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King’s Paula Ingvar: a games industry journey from "I’m not worthy!" to Candy Crush Soda’s VP of product

Paula Ingvar moved from traffic engineering to the games industry following encouragement from friends and has "only ever found it stimulating"
King’s Paula Ingvar: a games industry journey from
  • We visited King's headquarters and spoke with Candy Crush Soda Saga’s VP of product Paula Ingvar
  • Ingvar entered the games industry via King after previously working in traffic engineering

Visiting King’s headquarters recently provided plenty of insights into the company’s many successful games, and Candy Crush Soda Saga may well take the cake for having the sweetest insights of them all...

The game first released on Facebook and later became a mobile sensation in its own right, but it was actually originally intended as a replacement to the original Candy Crush.

Instead, the two are now sister titles and Soda is fast approaching its 10th anniversary. And during our time at King HQ in Sweden, we sat down with Paula Ingvar to discuss her journey bursting through the ranks from a Candy Crush Soda fan to the game’s VP of product.

Now coming up on a decade with the company, Ingvar has overseen the growth of Candy Crush Soda Saga and shared all on making a game for Facebook and mobile, expanding content through the years, and whether or not Microsoft’s acquisition of Activision Blizzard really does impact King…

Candy Crush Soda Saga
Candy Crush Soda Saga Could you tell us a bit about your work at King? What does your average day look like?

Paula Ingvar: I'm heading up product for Candy Crush Soda Saga, which means I lead the product teams - and we have a couple of them with separate, specific focuses. They look at the ads, or core gameplay, meta features, or events, for example. I also make sure that Soda meets player demands, delivers on key expectations, et cetera. So that's my job in a nutshell.

I think on a more practical level, it consists of meetings, supporting teams and giving both direction and advice, and sometimes information from the team, talking to stakeholders, et cetera. A lot of coordination-type work.

I work very closely with our head of tech and head of creative; we work in a classic product triad. So that's my closest group and together, between us, we're responsible for the viability, desirability, and feasibility of the game.

So that's a very big pillar of my work - to make sure that all of those things exist in harmony, and that we have a bright 10 years ahead of us as well and just behind us. That's really something we have awoken to: the idea of evergreen live operations, sticking with the magic of what works while infusing it with new stuff. That can be things we see that are new to the market that players have an appetite for, or from the endemic innovation coming from ourselves.

Inspiring words in King HQ
Inspiring words in King HQ

This balance, it’s quite interesting work, I would say. I used to have a career in traffic engineering and quickly switched over from that…

That sounds like quite a shift of industries?

Yeah, like a 90-degree flip! I've been with King for almost 10 years, and I've only ever found it stimulating. I find gaming to be an absolute pleasure to work in.

Were you on the team during Candy Crush Soda Saga’s transition from Facebook to mobile? What was that like? Both versions released so close together…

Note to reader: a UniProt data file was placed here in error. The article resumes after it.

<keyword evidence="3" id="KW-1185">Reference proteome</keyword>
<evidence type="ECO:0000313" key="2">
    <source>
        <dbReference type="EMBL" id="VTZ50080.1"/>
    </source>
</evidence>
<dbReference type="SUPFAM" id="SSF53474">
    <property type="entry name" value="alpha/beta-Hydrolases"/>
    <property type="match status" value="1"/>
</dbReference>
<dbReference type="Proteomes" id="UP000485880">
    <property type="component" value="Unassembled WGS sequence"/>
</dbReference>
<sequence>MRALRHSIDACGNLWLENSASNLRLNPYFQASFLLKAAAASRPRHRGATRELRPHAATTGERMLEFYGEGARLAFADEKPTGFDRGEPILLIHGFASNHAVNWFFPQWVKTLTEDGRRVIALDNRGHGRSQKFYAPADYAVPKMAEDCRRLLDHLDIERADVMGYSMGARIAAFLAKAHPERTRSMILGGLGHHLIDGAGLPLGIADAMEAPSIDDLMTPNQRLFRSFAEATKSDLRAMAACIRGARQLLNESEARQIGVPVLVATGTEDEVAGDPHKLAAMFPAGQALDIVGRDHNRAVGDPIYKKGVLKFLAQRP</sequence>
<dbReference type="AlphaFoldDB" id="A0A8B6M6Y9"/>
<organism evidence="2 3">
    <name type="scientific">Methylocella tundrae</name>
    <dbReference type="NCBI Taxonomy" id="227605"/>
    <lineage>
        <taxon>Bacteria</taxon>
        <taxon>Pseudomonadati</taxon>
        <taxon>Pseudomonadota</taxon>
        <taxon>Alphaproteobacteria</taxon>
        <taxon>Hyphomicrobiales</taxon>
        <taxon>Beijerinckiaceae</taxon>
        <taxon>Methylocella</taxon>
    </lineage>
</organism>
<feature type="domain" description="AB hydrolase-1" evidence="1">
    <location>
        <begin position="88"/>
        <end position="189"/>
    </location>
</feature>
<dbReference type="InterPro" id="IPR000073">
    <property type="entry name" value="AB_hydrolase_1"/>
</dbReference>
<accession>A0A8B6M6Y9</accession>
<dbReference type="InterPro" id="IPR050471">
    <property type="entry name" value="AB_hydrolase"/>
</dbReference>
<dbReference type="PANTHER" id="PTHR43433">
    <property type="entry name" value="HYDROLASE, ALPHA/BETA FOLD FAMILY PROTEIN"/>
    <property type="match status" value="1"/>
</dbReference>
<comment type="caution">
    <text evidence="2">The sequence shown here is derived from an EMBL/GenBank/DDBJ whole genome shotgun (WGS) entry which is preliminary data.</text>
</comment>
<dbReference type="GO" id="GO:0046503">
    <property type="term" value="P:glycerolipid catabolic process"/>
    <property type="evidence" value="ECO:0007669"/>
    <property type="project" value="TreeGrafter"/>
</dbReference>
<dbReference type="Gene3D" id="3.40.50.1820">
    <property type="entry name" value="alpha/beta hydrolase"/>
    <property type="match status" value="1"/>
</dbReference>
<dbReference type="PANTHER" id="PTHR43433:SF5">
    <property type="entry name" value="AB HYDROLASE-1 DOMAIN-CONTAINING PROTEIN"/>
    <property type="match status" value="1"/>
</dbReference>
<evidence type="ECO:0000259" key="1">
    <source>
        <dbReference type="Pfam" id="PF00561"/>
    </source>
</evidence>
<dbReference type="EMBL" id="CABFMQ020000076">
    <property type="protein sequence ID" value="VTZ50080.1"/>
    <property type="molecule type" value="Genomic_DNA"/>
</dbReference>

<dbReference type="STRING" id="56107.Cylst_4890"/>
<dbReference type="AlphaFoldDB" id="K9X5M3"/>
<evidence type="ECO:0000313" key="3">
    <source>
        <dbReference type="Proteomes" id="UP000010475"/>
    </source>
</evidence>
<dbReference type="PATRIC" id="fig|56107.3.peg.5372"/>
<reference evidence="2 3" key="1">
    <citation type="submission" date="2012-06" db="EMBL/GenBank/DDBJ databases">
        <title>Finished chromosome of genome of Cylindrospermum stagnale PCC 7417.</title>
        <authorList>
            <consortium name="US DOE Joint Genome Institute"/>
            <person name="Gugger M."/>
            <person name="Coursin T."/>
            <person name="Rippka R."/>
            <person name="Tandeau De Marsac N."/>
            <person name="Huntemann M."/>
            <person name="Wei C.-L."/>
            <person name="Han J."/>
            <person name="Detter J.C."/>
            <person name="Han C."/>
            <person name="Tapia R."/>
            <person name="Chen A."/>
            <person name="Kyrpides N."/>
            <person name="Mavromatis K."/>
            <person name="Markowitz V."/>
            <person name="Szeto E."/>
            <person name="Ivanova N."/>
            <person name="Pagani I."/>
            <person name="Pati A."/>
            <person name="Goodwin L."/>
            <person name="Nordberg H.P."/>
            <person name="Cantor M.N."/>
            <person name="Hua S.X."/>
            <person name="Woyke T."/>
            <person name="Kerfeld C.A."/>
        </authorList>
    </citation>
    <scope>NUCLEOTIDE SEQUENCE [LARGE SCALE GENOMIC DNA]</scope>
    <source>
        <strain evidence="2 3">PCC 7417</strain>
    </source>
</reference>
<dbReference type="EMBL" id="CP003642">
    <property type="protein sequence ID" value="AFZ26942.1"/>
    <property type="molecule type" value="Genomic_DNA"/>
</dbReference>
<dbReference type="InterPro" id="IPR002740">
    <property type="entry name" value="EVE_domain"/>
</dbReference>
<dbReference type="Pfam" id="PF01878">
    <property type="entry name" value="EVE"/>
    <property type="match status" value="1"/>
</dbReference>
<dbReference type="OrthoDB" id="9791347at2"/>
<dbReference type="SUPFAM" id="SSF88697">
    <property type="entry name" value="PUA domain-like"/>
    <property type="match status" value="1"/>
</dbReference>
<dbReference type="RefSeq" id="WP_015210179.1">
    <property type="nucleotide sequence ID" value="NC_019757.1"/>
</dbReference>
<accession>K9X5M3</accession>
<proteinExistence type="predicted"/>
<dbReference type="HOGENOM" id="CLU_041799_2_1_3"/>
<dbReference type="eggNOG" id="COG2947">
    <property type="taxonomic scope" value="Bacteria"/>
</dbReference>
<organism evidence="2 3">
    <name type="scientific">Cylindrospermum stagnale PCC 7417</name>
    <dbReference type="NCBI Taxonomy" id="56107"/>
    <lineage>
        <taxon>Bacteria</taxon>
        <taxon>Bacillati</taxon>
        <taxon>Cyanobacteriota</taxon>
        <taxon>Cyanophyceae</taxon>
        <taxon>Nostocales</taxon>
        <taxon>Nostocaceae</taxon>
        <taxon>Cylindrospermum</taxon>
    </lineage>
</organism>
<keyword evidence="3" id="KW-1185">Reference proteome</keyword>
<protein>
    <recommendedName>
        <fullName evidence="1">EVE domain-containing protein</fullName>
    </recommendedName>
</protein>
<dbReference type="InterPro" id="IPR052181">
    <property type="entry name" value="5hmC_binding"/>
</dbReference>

I think it was weeks in between but I wasn’t on the team back then. At the time it was a little bit of a crude process and we had less content in the game overall - no supporting features, only a thin layer of monetisation on top; most of the features in the game today have been developed since, so like, if you were to compare the game at launch it’s probably 1% or 2% of what it is today.

Even just counting the number of levels, it’s mind-boggling, right? 150 versus 13,000 is just an unimaginable scale.

“I didn’t have any skills that I thought were transferable into the gaming industry, but it turns out there were entry points...”
Paula Ingvar, King

Normally now what we would do is we would have a feature-complete game and then ship it to the different platforms. So in essence, it's almost like you just plug it into a different platform; the content is identical.

So how soon after Soda’s saga began did you join the team?

I joined a couple of months after release. Actually, I was playing Soda before joining and that was my road into King. Like, I was sending feedback as a player and I had a couple of friends working at King and eventually they were like: "Come on, just, just come over here! Obviously this is something you feel passionate about."
And I’m like: "I'm not worthy!"

I didn’t have any skills that I thought were transferable into the gaming industry, but it turns out there were entry points where more of a generalist person could come in.

Are any big changes taking place behind the scenes now that Microsoft has acquired Activision Blizzard?

I would say it's still early days. We go about our business and our strategies as usual. You know, I think it presents amazing opportunities to be part of that bigger context and that family, and I'm excited for what that future brings.

But for us, for now it has been like focusing on what we do best and just staying very very close to our players, while not being distracted by too many of the other things that are happening.

More King on the way…

We had plenty of other fascinating conversations during our time at King HQ, including one with Farm Heroes Saga’s head of product Trevor Burrows. He shared with us the power that art direction can have over a game's success, and how important visuals are to fans - to the point where a new style led to "our numbers literally dropping" before a swift reversal.